Educating a New Generation of Human-Centered Designers for the Medical Device Industry

Futures, Bold & Curious at NCAD




The Development of MSc Medical Device Design at NCAD

The roots of the program date to the 1980s when U.S. multinationals like Baxter and CR Bard established European manufacturing bases in Ireland to take advantage of an educated workforce, cheap labor and incentives from the Irish Industrial Development Authority. Since then, Ireland’s economy has advanced. High levels of education have enabled a strong research sector and development in both industry and academia. Among the more than 300 companies with Irish facilities today are Boston Scientific, Abbott, Vistakon, Medtronic, Teleflex, Stryker, Cook Medical, Zimmer Biomet, DePuy Synthes, Hollister, and BD.

In 2009, NCAD’s head of industrial design realized that graduates were being hired in the medical device industry. He saw a need for designers in the medical device industry who married design’s human-focused approach with the rigor of science. Working with University College Dublin and Trinity College Dublin, the MSc in Medical Device Design was created with classes that include medical science and bioengineering, alongside studio projects undertaken in collaboration with industry.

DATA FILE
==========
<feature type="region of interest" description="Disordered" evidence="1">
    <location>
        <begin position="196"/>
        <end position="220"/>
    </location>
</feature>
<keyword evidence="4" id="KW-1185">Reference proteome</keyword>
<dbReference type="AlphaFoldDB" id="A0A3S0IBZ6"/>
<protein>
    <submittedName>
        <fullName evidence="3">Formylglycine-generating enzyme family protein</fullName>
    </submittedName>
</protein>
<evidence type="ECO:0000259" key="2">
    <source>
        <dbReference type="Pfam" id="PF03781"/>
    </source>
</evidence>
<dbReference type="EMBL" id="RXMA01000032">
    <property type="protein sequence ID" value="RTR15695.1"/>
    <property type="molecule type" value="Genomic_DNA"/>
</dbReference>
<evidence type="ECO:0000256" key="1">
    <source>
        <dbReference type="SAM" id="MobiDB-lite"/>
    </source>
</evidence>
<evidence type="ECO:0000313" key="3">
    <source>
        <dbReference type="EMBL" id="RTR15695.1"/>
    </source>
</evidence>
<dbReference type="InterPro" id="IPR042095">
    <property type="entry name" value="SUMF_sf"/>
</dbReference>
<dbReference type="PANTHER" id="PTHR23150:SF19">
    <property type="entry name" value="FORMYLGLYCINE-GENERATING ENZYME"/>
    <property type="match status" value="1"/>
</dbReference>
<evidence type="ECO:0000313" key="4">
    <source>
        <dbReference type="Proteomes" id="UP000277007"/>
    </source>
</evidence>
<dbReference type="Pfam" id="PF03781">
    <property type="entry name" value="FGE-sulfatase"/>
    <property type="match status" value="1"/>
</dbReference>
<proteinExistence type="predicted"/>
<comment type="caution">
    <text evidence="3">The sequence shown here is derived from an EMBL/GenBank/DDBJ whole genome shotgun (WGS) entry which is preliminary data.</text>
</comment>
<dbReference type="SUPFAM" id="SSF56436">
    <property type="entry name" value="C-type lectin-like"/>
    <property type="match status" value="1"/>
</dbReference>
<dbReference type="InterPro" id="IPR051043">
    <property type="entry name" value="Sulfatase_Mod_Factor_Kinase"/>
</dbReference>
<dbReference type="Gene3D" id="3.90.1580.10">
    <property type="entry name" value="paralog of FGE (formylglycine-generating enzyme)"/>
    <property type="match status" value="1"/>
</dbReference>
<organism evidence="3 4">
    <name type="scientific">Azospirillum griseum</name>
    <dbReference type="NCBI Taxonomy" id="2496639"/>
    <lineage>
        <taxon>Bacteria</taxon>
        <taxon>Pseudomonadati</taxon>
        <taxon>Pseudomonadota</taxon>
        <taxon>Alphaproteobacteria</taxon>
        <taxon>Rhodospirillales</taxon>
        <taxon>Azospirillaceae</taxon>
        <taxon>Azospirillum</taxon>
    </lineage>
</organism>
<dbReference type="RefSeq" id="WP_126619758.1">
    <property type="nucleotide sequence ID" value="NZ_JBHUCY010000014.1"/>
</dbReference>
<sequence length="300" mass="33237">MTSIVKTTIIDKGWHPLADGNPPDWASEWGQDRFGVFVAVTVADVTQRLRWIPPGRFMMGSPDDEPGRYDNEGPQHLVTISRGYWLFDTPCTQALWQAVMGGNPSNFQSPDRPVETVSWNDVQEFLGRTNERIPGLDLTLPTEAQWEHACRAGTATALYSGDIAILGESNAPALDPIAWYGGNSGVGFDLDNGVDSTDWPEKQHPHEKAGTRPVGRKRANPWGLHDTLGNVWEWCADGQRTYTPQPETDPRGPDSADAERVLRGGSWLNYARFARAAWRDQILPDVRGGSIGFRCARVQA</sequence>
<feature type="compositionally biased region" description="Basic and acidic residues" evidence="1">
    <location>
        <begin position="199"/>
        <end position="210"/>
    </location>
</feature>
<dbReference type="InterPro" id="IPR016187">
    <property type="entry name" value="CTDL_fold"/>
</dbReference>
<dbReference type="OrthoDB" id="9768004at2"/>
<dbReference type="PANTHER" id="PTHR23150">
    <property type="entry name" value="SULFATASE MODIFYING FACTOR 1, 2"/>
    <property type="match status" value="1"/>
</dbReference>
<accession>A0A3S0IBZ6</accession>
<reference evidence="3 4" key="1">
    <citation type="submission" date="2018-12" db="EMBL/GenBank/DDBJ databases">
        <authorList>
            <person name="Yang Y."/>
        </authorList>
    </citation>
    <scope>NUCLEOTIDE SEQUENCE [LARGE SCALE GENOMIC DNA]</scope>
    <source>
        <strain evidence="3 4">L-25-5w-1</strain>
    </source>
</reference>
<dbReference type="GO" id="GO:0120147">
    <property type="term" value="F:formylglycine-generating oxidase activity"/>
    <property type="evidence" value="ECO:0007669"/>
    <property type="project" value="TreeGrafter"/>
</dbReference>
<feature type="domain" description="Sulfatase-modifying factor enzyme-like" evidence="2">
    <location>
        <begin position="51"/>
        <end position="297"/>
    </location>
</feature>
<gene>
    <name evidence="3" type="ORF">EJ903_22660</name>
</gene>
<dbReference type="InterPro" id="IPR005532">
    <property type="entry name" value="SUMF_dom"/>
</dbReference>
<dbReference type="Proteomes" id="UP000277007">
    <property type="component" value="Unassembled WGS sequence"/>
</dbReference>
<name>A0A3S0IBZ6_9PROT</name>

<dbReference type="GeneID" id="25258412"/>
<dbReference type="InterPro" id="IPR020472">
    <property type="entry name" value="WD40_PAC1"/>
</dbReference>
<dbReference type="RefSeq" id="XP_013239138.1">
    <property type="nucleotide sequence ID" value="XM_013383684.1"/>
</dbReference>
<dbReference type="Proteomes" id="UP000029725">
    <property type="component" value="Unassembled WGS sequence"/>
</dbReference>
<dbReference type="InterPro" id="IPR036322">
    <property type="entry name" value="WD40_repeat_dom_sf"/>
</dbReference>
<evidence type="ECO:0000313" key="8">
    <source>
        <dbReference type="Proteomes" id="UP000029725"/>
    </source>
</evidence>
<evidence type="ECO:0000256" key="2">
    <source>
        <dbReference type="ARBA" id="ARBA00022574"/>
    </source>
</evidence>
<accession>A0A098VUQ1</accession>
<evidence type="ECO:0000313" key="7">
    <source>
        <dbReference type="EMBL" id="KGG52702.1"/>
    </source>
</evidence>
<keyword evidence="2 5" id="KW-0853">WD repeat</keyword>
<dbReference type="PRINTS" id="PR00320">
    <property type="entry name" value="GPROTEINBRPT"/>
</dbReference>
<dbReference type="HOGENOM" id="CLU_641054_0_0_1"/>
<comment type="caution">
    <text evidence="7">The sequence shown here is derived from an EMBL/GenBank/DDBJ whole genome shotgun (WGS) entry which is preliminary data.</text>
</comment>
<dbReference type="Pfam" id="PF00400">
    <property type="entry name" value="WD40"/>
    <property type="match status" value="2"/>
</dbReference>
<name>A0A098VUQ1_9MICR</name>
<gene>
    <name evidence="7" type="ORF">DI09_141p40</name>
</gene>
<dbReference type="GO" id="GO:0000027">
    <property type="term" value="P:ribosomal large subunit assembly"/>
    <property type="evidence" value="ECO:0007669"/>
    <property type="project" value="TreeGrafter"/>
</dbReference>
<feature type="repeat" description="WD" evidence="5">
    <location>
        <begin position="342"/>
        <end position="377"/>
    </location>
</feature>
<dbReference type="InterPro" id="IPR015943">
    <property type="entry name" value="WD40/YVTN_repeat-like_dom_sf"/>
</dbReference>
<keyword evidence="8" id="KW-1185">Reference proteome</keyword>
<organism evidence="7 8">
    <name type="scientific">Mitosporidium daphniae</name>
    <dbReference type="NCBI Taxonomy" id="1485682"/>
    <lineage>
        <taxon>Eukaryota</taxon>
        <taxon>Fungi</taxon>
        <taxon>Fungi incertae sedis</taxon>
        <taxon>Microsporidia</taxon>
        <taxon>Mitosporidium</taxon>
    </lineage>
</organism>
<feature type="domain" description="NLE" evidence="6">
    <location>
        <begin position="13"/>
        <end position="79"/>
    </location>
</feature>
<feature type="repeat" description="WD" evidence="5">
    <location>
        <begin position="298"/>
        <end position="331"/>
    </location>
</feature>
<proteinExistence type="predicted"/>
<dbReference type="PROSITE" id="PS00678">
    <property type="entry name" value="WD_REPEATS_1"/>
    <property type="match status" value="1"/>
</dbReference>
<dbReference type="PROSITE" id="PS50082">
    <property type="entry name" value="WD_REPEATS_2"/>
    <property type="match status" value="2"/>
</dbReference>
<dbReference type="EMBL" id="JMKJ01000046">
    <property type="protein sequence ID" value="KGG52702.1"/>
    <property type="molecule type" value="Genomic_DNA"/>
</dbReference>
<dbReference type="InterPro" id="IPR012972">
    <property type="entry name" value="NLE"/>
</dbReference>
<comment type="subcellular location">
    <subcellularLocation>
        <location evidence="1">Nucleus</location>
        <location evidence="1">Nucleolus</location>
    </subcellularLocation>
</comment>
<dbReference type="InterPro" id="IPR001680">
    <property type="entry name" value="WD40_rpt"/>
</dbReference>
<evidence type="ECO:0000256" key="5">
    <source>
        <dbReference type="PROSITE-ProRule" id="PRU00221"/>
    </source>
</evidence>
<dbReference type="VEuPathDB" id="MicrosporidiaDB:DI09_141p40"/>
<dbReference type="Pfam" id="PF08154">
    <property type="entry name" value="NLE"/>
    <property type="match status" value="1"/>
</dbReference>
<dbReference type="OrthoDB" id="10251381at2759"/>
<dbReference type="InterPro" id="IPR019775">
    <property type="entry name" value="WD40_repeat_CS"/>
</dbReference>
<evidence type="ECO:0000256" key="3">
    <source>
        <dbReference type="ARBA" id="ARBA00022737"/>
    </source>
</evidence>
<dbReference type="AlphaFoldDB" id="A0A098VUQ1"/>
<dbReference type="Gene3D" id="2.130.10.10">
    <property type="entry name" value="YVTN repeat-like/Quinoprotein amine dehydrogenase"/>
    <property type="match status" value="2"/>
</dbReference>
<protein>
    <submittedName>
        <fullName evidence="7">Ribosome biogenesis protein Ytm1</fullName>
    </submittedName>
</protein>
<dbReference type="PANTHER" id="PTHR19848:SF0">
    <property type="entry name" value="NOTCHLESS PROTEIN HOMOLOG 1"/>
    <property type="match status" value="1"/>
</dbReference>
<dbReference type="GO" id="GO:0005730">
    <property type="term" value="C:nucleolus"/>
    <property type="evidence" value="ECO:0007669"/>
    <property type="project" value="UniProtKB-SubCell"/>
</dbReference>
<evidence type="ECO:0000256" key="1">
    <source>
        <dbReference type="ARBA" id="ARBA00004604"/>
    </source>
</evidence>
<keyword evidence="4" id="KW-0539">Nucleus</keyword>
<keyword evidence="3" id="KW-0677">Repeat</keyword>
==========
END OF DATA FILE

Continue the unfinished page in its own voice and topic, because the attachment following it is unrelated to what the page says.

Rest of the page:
Bridging Design and Technology Students come to the program with either a technical background or a design background, and on occasion both. While designers can be too conceptual and emphasize aesthetics, engineers can be technology driven and fail to adequately consider users. The MSc program seeks to remedy these tendencies by teaching an iterative process of analysis and synthesis in an open studio environment. Students are encouraged to share ideas but also must confront the technically rigorous aspects of medical design.

NCAD's Human-Centred Approach

The aim of the program is to produce medical designers who apply human-factor methods as an integral part of the design process. Designers need to be a voice of empathy for the user, clinician, patient and caregiver. Until recently, many engineers and designers were discouraged from visiting the clinical environment, which was thought to be the domain of market research or product managers. Conducting contextual inquiry and mapping tasks and user journeys are becoming vital skills for both designers and engineers. Many bigger design teams may have a human factors specialist who can diagnose errors and pain points in a device but may not be skilled in elaborating solutions. A designer with the right training can use the insights gained through contextual inquiry to inspire novel designs and improvements. The designer can use sketches and sketch models to facilitate conversation and collaboration among engineers, designers, clinicians and patient advocates in a multidisciplinary team.